THE past month has been one of intense activity among both private owners and works equipes, for there have been three classic events on consecutive weekends. While it would appear to be rather too much for the manufacturers’ teams to do justice to three Grand Prix events, it is not, really so bad. Among English manfacturers the feeling is that once they are on the Continent with their vans, machines, mechanics and riders it is better to get it all over with in one concentrated effort, rather than a lot of travelling to and fro across the channel, which not only wastes time but is very costly. With the three recent Grand Prix events it was a pity that they were arranged in the order Belgium, Holland and France for it meant covering 300 miles of road between Francochamps and Assen twice. It would have been far more considerate to have started at Assen, working down through Belgium to the south of France for Albi, the third event. This would have assisted the Italian teams as well, on the question of travelling, and, after all, at the moment it is only the English and Italian teams that need be considered when making arrangements. If the private owner attends a Grand Prix race he must expect to put up with what he gets, for whereas the little circuit races are usually reckoned to be reserved for his amusement the big events are essentially for “works” riders.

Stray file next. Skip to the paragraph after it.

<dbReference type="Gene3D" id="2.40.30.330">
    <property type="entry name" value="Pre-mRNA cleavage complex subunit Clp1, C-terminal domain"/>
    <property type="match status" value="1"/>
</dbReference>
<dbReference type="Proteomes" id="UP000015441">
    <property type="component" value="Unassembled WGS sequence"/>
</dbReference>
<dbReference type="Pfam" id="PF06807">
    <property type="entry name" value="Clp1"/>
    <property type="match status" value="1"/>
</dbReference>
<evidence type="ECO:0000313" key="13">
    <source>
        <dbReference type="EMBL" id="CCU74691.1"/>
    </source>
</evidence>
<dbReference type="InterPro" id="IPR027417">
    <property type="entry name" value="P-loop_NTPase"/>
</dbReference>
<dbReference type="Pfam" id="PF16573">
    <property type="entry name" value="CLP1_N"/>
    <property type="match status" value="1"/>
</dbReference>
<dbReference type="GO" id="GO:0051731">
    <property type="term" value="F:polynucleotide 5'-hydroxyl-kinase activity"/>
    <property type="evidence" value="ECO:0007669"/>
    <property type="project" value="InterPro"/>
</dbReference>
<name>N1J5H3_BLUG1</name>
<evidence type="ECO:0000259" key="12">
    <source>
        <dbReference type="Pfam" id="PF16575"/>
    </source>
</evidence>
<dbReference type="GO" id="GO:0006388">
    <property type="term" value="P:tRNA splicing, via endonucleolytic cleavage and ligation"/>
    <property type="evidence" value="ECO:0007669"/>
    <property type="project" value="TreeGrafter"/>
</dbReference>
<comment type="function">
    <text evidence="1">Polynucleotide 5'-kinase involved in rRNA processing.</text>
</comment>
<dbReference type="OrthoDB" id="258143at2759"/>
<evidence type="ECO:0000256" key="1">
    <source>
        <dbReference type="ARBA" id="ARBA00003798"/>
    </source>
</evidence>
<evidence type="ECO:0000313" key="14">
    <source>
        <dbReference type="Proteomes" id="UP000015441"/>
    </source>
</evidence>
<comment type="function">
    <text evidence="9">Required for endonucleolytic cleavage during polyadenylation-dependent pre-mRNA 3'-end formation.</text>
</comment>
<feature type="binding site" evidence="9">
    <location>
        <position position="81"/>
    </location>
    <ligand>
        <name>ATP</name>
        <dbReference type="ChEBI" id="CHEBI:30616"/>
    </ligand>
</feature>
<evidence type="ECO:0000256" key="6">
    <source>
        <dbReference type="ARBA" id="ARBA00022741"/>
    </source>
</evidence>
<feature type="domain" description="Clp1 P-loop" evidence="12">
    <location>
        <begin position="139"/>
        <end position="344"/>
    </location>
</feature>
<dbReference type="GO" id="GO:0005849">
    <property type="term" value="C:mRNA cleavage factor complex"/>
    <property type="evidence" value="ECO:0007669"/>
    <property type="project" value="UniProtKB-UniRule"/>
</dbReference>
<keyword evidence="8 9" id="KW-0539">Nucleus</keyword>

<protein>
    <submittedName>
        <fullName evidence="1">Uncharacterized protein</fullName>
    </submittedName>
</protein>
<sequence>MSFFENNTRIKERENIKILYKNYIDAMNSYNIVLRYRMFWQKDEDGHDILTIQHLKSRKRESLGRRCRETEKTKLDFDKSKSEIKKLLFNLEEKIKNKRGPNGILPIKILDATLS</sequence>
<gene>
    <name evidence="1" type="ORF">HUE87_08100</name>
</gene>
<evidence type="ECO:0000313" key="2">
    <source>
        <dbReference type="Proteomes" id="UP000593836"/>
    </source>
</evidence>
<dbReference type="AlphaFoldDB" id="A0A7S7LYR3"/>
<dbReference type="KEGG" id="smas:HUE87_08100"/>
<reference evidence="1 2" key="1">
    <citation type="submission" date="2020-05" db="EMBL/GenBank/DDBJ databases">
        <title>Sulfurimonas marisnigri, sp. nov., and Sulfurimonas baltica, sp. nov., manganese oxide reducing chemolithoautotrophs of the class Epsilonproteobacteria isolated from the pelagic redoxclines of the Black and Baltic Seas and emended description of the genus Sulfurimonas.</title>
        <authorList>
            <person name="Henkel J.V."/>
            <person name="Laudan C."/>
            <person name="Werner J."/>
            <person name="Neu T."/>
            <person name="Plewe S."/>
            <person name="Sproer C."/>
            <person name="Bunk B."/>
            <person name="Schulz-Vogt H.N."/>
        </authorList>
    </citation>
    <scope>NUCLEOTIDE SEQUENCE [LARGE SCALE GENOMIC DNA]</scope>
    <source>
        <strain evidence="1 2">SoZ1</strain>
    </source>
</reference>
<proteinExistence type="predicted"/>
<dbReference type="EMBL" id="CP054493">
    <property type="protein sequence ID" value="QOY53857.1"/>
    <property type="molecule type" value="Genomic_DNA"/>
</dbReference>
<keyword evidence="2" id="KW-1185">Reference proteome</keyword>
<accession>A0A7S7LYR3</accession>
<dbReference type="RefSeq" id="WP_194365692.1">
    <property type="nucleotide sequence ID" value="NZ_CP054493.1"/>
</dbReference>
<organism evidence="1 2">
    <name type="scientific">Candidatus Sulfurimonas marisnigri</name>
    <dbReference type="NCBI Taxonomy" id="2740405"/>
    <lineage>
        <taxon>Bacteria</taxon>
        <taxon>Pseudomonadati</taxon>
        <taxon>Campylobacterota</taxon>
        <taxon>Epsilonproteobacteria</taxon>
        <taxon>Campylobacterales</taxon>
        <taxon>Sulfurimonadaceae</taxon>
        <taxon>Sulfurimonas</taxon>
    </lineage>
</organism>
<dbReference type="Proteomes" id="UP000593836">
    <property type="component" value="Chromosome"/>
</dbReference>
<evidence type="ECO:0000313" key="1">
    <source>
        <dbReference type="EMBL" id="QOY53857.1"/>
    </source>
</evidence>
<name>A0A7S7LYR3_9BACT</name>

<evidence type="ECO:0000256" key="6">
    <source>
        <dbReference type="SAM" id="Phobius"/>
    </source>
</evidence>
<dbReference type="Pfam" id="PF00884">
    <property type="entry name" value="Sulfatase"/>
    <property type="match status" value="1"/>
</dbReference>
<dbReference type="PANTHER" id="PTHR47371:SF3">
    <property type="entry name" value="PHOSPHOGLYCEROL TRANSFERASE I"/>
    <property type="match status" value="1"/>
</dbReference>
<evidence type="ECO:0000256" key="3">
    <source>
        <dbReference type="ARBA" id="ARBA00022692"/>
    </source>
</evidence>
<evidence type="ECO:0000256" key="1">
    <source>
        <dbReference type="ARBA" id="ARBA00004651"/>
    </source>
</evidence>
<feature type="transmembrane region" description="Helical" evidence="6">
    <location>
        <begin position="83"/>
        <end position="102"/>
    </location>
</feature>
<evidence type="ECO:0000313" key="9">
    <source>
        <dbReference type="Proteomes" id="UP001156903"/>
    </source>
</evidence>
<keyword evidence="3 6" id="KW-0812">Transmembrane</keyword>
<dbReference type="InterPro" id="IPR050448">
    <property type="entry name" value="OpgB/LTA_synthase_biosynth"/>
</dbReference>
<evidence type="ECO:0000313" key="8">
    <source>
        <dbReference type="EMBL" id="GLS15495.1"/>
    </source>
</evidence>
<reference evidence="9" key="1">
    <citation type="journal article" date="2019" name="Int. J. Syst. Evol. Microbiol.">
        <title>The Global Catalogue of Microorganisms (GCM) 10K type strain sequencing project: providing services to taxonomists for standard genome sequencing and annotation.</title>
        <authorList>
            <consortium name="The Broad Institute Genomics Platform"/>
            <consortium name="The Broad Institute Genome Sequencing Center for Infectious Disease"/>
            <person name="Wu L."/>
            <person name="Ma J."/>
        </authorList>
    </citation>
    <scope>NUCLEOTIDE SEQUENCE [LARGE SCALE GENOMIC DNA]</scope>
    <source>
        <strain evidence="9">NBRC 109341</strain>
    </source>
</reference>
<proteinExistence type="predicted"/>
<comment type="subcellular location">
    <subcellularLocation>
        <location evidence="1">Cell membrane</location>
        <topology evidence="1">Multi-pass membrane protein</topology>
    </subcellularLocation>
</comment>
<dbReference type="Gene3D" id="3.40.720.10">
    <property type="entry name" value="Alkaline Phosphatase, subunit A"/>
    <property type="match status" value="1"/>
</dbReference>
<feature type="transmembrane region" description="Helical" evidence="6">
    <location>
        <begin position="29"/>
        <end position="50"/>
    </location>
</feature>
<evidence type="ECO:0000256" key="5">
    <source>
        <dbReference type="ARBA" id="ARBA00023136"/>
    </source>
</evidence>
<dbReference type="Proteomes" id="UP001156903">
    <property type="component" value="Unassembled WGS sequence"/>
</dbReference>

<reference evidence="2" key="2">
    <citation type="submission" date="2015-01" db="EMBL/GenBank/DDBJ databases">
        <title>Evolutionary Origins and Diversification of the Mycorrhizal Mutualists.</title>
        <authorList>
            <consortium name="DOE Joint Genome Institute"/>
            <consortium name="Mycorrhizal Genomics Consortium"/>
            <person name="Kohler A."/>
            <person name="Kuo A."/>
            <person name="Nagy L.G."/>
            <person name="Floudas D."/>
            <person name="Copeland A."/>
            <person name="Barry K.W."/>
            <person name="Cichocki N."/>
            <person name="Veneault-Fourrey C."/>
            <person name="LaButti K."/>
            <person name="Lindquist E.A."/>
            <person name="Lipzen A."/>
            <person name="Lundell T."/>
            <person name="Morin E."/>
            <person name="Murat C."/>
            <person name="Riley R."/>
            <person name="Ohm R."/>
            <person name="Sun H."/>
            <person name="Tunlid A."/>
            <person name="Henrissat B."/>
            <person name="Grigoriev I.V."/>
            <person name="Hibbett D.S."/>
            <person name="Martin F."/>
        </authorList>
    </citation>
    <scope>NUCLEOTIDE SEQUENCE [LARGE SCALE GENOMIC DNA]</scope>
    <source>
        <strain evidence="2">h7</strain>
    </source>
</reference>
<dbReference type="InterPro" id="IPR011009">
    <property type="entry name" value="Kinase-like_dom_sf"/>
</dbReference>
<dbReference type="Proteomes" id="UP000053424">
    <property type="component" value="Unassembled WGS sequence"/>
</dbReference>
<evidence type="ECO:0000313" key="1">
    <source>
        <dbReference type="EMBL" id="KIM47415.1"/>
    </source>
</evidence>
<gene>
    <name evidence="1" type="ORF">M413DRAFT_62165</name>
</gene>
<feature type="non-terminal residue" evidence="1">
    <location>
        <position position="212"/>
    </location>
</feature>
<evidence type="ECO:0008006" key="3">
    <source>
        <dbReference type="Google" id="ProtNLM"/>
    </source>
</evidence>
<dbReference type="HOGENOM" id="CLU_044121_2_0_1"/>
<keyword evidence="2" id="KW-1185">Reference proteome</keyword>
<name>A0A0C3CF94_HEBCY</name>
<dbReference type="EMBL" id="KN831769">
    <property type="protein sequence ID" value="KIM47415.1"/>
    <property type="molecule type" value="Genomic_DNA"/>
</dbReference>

Ideal circumstances are seldom achieved, but what would appear popular among team chiefs would be to have Grand Prix events in pairs with sufficient time in between, three weeks being a minimum, to make it worth while returning to the factory. Naturally, prevailing local conditions would be the biggest difficulty to achieving this alteration, for to ask Albi to put their race on earlier to coincide with Barcelona, and Berne to retard their event to the week before or after Monza would no doubt arouse as much protest as asking the A.C.U. to hold the T.T. in August the week before the Ulster G.P. The only races which are ideal at present are the Belgian and the Dutch, which are reasonably close on distance and on consecutive weeks. Assuming everyone was reasonable and in agreement, to consider only the sporting side we could have Barcelona and Albi to open the season before it gets too hot in the south, then the Belgian and Dutch after a reasonable break, followed by the T.T. and the Ulster, together, to get all the boating over and done with, and the Swiss and Italian events to wind up the season. That would be all right if the sport was the only angle to consider, but when you realise that. some countries have certain times of the year for drawing big crowds, and other countries have traditions that are so old they are relactant to change, to say nothing of the difficulty of fitting all the smaller races in to comply with local by-laws, etc., you realise what an enormous task the arranging of the international calendar amounts to.